Adapting The Underground Man

Friday 2nd September 2016

As we prepare to open our new adaptation of The Underground Man later this month, writer Nick Wood discusses adapting the novel for the stage and looks at the changes he made between drafts…

Mick Jackson’s debut novel The Underground Man was shortlisted for the Booker, and won both the Whitbread and the Royal Society of Authors’ First Novel Awards. It tells the story of a man isolated in his personal life and at odds with the wider world where new scientific discoveries are throwing the old certainties aside.

It’s written as the fictionalised fifth Duke of Welbeck’s diary, interspersed with statements from those who have witnessed his behaviour. So I’ve got to muck about with a highly praised, much loved novel, and it’s diary form is the first thing I wanted to change because a diary is about reflection, and a play needs action.

I knew it was going to have a cast of two, and the plus point was – I knew both actors. But the way in was a problem. I played around with a lot of different ideas before I began the first draft.

Below are the first pages of both the first draft and the rehearsal draft.



William enters. He’s dressed in long underpants, vest and barefoot. Clement enters behind a clothes rail he pushes in front of him. The musician enters. They both watch William. William selects a shirt and puts it on. Then trousers and waistcoat. He looks down at his feet. Clement slides a pair of shoes under the clothes rail. William sees them. Looks at them suspiciously and puts them on. Clement moves the clothes rail so we can see him clearly. Still watching William.

WILLIAM: I am… William John… Cavendish… Scott – Bentinck.

The musician goes to her seat.

WILLIAM: I am William John Cavendish Scott – Bentinck the …. the … 5th Duke of Portland. William John Cavendish Scott – Bentinck – 5th Duke of Portland. Good. I’m glad that’s clear.

He begins his morning exercises.

After I’d finished the first draft I could look back and see what appeared to work and the first thing that stuck out was the opening. We meet Clement, the Duke, and the musician as performers rather than characters. It could be quite funny, the business with the shoes and the clothes rail but it doesn’t add a great deal to our understanding.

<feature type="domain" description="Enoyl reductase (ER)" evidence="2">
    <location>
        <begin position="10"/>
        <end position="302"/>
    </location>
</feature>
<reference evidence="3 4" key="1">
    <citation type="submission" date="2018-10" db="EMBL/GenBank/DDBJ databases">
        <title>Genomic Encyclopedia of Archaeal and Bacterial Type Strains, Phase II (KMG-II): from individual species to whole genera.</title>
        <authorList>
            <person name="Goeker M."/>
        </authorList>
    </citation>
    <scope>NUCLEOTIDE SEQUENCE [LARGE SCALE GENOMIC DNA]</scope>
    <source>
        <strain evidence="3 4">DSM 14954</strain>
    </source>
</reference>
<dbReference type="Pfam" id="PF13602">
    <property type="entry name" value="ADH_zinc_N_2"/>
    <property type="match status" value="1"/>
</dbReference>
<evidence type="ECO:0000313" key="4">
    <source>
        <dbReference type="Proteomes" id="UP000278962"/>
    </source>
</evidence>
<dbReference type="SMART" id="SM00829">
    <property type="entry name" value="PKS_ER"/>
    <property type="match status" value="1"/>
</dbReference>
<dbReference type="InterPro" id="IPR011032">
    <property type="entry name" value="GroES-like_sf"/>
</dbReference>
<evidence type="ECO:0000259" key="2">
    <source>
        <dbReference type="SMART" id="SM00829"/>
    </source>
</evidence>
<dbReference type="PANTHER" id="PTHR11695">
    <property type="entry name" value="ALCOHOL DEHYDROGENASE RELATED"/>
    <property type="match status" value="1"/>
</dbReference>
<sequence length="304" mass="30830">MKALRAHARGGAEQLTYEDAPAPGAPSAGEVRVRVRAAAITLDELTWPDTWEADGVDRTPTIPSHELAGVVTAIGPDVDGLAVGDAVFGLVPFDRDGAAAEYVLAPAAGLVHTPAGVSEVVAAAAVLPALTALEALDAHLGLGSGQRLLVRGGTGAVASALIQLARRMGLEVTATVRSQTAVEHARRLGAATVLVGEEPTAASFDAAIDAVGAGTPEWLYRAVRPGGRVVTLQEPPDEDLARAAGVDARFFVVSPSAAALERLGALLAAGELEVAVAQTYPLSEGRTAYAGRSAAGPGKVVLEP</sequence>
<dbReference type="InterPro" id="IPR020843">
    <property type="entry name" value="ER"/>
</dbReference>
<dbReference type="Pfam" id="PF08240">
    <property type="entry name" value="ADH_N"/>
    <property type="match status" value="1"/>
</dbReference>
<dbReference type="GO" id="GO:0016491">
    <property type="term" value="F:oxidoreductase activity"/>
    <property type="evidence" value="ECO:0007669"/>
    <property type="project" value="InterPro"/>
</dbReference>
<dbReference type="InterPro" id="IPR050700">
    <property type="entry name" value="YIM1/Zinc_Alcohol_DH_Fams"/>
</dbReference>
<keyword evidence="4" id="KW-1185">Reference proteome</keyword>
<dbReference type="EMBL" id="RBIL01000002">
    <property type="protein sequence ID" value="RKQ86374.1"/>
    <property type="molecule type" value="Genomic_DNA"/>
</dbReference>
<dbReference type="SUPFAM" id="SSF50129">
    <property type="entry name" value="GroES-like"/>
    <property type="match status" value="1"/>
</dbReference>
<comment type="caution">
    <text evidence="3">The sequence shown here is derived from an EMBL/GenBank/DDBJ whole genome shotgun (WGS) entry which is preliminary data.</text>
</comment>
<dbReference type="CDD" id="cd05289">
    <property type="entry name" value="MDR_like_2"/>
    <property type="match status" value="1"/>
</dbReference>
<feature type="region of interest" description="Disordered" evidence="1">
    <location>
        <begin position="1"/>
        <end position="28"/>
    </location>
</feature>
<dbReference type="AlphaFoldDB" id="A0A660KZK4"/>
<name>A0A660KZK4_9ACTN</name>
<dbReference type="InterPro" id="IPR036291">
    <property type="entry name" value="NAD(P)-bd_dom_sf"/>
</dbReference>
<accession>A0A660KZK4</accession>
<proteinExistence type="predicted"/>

It’s too busy. Doesn’t give the audience time to assess what they are watching, doesn’t show them how they are going to have to watch, what they need to bring to the play to make it work. It relies on a couple of quick laughs to get started and that’s about it, and practically it uses a prop we may not need again, the clothes rail, it has the servant directing the duke to put on his own shoes which is too abrupt a reversal of status, and it doesn’t get the musician to a place where she can begin to play right at the top of the show.



The musician enters. Begins to play. House lights down. William is in bed. Clement enters. William’s clothes are lying where he took them off. William wakes, gets up, starts his exercises. Clement watches him.

CLEMENT: His Grace, the Duke, lives alone except for myself, Mrs Pledger, our cook and housekeeper, and the maids. His bedroom door has two letterboxes. One allows messages to be passed in, and the other allows His Grace to pass messages out. If the bedroom door is closed His Grace does not to wish to be disturbed.

WILLIAM: Come in, Clement.

William finishes his final stretch in time to words.

WILLIAM: I am William John Cavendish Scott – Bentinck the …. the … 5th Duke of Portland. Good. I’m glad we got that clear.

By the time we’d got to the rehearsal draft I’d kept the exercises, the line about his name but little else. The musician is playing as the play begins. The Duke is on the set, in character. Clement is watching which establishes his ability to be the action and also comment on it right from the start. This is added to by him telling us directly about the household, the bedroom door, and the letterboxes which lets us know that the Duke is no ordinary man.

The Duke’s first line also lets us see that he and Clement have a great deal more between them than the usual master/servant relationship. It’s cleaner, not so cluttered. The audience gets the nature of the play from the start, plus the information they need, and the actors and the musician have room to breathe.

Book Tickets Online

The Underground Man runs at Nottingham Playhouse from Thursday 22 September to Saturday 8 October.